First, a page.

In a book that generally advocates the need for greater cultural awareness when helping those living with serious illnesses, I hoped to find a sense of contingency. Even if the numbers of those practising a religion have dwindled, the contemporary cosmology of any secular country contains residual socialised practices and beliefs that echo what would previously have been thought of as religious. In this way, for me, the differences between religious, spiritual and secular coping methods do not stand up, particularly when Ahmadi and Ahmadi suggest the latter includes things like ‘belief in the healing power of nature’, ‘relying on a transcendent power’, sensing a mind-body connection or a heightened sense of being in relation to others (61). I would contest, for example, that the practices of communing with nature or seeking ‘positive solitude’ that they find are prevalent in Sweden and categorise as secular have more than a little to do with the Protestant ethic they elsewhere suggest still defines a mostly non-believing population. It is telling, too, that all three coping methods are conflated into ‘culture’ for the final summary chapter. The rigidity of dividing all coping responses into religious, spiritual or secular, inherited from Pargament’s RCOPE framework, cannot acknowledge the complexities of an individual’s reaction and thinking more broadly in terms of culture allows a more realistic fudging of these three terms.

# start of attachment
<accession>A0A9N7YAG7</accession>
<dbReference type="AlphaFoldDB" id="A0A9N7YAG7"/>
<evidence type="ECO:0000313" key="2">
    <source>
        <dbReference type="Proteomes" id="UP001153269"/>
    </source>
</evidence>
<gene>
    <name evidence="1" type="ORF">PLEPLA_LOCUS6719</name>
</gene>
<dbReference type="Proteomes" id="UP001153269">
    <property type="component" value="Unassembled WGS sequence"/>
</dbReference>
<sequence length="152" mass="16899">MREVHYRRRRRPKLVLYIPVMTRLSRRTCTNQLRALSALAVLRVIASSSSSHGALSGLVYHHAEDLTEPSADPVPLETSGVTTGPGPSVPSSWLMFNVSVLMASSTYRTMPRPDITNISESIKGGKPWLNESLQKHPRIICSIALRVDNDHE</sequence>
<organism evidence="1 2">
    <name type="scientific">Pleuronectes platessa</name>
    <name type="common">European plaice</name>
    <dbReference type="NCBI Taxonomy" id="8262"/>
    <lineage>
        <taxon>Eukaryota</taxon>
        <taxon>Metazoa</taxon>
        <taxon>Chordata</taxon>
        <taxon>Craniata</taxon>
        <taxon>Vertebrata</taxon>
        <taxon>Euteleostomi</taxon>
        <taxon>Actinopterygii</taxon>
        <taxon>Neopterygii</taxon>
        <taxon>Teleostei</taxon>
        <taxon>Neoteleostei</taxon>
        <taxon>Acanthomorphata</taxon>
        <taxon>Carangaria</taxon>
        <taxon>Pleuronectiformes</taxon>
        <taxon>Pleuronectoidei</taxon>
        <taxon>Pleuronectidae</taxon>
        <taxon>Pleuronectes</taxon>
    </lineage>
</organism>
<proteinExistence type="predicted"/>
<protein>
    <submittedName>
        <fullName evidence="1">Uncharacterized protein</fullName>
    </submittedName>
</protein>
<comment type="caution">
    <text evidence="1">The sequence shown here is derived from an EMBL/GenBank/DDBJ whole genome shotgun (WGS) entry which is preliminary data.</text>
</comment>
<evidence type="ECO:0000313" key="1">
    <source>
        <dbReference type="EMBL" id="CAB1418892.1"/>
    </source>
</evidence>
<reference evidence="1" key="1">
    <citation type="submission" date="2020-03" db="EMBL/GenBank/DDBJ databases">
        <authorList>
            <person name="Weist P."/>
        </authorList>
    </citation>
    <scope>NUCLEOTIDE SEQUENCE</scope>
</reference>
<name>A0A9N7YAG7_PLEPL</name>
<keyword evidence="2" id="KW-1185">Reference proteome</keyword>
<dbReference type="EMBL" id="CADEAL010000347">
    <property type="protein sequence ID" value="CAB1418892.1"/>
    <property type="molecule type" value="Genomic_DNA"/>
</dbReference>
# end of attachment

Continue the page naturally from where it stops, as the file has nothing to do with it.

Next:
I have reservations about a self-declared ‘sociological study’ (1) of this kind being presented by Routledge as an advance in medical humanities. The authors make no attempt to position themselves as engaging with relevant medical humanities scholarship (e.g., a nod towards narrative medicine, thing theory or intersectionality) and ignore the value of their own qualitative data by rarely giving us examples of their participants’ own words. Instead, they spend more time reproducing the (often interesting) arguments of others from the psychology and sociology of religion, although they tend to allow a single article by someone else to represent a given topic, when that topic has a rich literature outside the psychology of religion (e.g., in theology, cultural studies or nursing and palliative care). Their fairly uncritical approach to the work they do cite means that occasionally arguments with clearly competing agendas jostle alongside each other with little or no qualification to bring them together. More often than not, the sense is of a missed opportunity, where perspectives from multiple disciplines could have worked well alongside one another. It is also frequently unclear whether Ahmadi and Ahmadi are commenting on a given quotation or continuing that critic’s argument in (sometimes uncomfortably close) paraphrase.